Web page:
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Illegal cutting down of trees amid large-scale fires

By Messenger Staff
Monday, September 4
The officers of Samtskhe-Javakheti and Patrol Police Departments uncovered 38 incidents of the illegal cutting of bushes, plants and trees, as well as transportation without legal documents, Georgia’s Ministry of Internal Affairs has announced.

This happened amid large-scale fires in the country.

The Ministry stressed that from the vehicles of the accused persons law enforcers seized illegally cut wood without official documentation and illegally cut wood stumps from Borjomi.

Policemen also seized illegally cut tree stumps from wood processing mills located in Akhaltsiskhe and Borjomi.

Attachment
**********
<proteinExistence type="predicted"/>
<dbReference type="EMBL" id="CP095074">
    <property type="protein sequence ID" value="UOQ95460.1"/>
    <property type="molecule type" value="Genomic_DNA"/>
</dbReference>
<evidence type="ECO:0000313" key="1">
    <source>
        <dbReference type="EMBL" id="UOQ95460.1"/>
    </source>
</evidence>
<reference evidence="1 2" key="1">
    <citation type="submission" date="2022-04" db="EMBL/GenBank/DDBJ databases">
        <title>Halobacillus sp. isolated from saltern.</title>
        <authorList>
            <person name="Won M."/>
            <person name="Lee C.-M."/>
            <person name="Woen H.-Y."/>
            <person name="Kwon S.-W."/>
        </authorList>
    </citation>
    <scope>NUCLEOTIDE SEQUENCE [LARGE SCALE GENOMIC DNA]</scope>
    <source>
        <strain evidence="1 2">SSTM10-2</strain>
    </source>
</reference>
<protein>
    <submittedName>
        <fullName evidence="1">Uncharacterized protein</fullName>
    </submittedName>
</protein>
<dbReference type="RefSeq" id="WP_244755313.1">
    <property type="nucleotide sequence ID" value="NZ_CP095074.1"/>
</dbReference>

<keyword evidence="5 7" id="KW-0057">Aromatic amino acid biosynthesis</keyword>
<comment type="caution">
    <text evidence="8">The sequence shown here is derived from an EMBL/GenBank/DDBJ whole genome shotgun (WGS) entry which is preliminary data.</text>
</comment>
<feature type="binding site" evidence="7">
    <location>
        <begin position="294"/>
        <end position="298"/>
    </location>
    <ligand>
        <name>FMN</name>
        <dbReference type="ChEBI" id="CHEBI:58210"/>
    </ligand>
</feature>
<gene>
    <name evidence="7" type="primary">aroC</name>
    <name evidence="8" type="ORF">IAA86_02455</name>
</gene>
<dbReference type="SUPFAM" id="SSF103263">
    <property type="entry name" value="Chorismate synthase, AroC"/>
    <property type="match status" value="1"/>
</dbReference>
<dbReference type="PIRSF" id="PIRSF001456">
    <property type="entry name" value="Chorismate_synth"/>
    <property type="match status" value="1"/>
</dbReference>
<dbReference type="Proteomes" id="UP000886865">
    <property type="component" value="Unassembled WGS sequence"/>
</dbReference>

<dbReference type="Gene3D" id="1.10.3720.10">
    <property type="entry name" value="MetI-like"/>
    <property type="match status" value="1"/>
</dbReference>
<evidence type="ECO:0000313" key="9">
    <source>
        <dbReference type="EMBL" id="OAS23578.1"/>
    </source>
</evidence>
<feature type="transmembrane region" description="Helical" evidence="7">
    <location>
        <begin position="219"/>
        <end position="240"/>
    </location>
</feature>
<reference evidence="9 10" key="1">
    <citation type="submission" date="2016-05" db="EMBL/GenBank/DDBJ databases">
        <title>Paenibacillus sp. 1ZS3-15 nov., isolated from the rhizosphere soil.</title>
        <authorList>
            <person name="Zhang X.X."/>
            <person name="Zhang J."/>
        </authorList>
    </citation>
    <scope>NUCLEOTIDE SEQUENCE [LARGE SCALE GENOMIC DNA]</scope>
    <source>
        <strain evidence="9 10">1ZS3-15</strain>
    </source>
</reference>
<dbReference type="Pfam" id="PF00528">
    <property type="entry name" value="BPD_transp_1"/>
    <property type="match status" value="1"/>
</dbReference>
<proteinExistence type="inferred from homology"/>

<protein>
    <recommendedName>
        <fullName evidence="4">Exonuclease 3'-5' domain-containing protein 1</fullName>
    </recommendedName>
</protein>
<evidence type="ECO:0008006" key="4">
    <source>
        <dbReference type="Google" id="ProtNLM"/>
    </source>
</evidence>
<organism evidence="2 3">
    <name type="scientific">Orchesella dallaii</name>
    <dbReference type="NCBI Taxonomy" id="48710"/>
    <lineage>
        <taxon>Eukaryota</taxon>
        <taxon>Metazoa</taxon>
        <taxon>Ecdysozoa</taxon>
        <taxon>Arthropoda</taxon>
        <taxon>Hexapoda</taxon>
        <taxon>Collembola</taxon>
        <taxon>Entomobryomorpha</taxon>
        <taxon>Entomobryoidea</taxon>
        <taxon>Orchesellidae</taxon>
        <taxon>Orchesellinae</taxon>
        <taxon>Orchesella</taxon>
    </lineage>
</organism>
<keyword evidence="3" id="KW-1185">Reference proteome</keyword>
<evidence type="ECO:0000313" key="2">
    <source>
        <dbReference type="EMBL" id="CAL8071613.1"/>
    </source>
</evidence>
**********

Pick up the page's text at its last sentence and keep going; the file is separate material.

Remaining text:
Forests occupy 38percent of the whole territory of Georgia, and 95-98percent of the tress are naturally grown and mostly on hillsides.

From 2010 to 2015, 15, 132 incidents of the illegal cutting of trees was registered, the IDFI says.

Of these, 13, 125 were administrative offenses, while the remaining 2007 were criminal offences.

Georgian legislation sets criminal responsibility for the illegal cutting of trees only in case if the damage to the ecosystem is significant.

Such a crime results in either fines or imprisonment for three years.

Georgia is a mountainous country and there is an especially big necessity to care about its forests in order to feel safer from landslides and similar disasters.

Illegally cutting down trees must be very strongly administered and punished by the government.

Illegal acts of cutting down trees must not be protected by state officials, and the law must be even harsher to any officials involved.